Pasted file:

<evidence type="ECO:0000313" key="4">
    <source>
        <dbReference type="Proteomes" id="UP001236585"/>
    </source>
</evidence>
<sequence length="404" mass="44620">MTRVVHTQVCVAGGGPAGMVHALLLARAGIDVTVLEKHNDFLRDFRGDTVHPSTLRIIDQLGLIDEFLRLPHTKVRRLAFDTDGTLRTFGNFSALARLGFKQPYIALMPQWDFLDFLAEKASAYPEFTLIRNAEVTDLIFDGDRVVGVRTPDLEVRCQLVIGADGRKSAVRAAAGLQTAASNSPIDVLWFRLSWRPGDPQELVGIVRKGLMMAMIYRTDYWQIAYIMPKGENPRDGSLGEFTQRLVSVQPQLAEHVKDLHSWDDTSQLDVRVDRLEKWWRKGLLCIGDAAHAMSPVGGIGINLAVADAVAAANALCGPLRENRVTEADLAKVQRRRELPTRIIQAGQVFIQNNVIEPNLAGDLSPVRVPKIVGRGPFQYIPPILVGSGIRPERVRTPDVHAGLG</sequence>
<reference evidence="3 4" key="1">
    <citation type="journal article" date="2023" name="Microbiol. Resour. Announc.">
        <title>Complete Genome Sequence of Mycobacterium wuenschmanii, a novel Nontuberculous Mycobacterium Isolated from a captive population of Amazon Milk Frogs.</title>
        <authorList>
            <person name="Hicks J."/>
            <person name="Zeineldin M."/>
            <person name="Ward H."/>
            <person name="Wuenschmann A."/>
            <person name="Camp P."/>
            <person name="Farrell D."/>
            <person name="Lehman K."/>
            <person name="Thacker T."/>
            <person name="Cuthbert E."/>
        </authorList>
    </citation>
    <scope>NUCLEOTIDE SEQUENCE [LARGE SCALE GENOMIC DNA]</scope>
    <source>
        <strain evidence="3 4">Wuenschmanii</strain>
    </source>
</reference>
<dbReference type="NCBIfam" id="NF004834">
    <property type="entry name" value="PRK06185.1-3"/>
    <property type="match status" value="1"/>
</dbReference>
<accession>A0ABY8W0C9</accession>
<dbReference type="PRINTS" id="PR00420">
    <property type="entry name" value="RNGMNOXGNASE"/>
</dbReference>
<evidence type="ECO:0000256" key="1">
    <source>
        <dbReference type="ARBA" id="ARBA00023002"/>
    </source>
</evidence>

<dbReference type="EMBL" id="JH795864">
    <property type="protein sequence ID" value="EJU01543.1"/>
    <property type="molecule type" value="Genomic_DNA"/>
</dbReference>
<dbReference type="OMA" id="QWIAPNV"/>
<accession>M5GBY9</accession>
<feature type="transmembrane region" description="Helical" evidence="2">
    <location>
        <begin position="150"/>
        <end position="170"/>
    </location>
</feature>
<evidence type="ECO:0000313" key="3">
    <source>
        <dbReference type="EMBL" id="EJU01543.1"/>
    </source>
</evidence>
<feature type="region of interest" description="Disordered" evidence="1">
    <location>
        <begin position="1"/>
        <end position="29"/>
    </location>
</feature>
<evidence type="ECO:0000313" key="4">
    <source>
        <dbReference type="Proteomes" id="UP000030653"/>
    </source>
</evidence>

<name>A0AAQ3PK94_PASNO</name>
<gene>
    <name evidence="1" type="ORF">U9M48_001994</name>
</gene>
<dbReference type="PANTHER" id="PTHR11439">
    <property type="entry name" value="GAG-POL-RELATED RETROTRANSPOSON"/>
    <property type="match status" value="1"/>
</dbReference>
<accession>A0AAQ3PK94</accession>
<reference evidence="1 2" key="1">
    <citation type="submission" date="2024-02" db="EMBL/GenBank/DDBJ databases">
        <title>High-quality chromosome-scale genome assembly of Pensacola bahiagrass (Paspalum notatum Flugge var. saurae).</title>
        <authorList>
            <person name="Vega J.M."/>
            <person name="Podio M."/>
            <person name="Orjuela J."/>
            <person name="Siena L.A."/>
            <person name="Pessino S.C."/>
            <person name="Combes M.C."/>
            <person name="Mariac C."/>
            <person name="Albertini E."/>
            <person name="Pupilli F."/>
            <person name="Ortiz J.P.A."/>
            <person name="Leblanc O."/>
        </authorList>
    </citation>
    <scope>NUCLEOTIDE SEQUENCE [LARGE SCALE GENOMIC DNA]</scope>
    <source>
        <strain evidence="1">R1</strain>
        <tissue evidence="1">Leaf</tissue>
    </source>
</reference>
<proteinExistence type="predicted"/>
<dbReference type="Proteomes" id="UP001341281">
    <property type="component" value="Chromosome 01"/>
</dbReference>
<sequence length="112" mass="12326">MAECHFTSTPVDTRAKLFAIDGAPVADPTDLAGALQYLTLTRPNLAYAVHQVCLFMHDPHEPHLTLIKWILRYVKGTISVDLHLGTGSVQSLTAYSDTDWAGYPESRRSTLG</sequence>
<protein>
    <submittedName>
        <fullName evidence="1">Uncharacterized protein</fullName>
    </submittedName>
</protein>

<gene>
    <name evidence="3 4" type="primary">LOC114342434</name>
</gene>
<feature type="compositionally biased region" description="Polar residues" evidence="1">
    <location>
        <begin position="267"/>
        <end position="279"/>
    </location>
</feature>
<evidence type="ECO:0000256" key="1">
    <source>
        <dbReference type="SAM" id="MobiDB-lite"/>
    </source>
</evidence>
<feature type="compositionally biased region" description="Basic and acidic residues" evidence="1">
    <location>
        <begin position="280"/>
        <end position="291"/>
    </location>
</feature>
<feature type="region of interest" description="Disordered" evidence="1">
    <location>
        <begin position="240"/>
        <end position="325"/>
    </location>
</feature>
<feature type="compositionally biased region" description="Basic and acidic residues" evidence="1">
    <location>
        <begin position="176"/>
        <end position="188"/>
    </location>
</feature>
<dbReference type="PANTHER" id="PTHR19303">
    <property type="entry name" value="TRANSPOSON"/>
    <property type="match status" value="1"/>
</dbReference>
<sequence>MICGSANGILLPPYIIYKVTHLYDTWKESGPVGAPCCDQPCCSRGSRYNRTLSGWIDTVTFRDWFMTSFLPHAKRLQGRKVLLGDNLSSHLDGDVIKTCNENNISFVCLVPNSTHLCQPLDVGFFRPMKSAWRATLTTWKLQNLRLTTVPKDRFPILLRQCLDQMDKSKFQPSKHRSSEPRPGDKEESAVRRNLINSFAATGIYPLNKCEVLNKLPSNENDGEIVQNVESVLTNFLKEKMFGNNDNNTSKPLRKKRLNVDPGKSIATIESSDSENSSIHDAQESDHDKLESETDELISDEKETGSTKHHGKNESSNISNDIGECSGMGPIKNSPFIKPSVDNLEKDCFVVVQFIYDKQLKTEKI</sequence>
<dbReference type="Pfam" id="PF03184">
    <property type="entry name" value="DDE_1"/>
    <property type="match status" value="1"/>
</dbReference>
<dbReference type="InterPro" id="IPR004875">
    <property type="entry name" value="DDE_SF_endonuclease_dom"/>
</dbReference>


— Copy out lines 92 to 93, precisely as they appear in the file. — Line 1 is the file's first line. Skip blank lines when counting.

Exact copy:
        </authorList>
    </citation>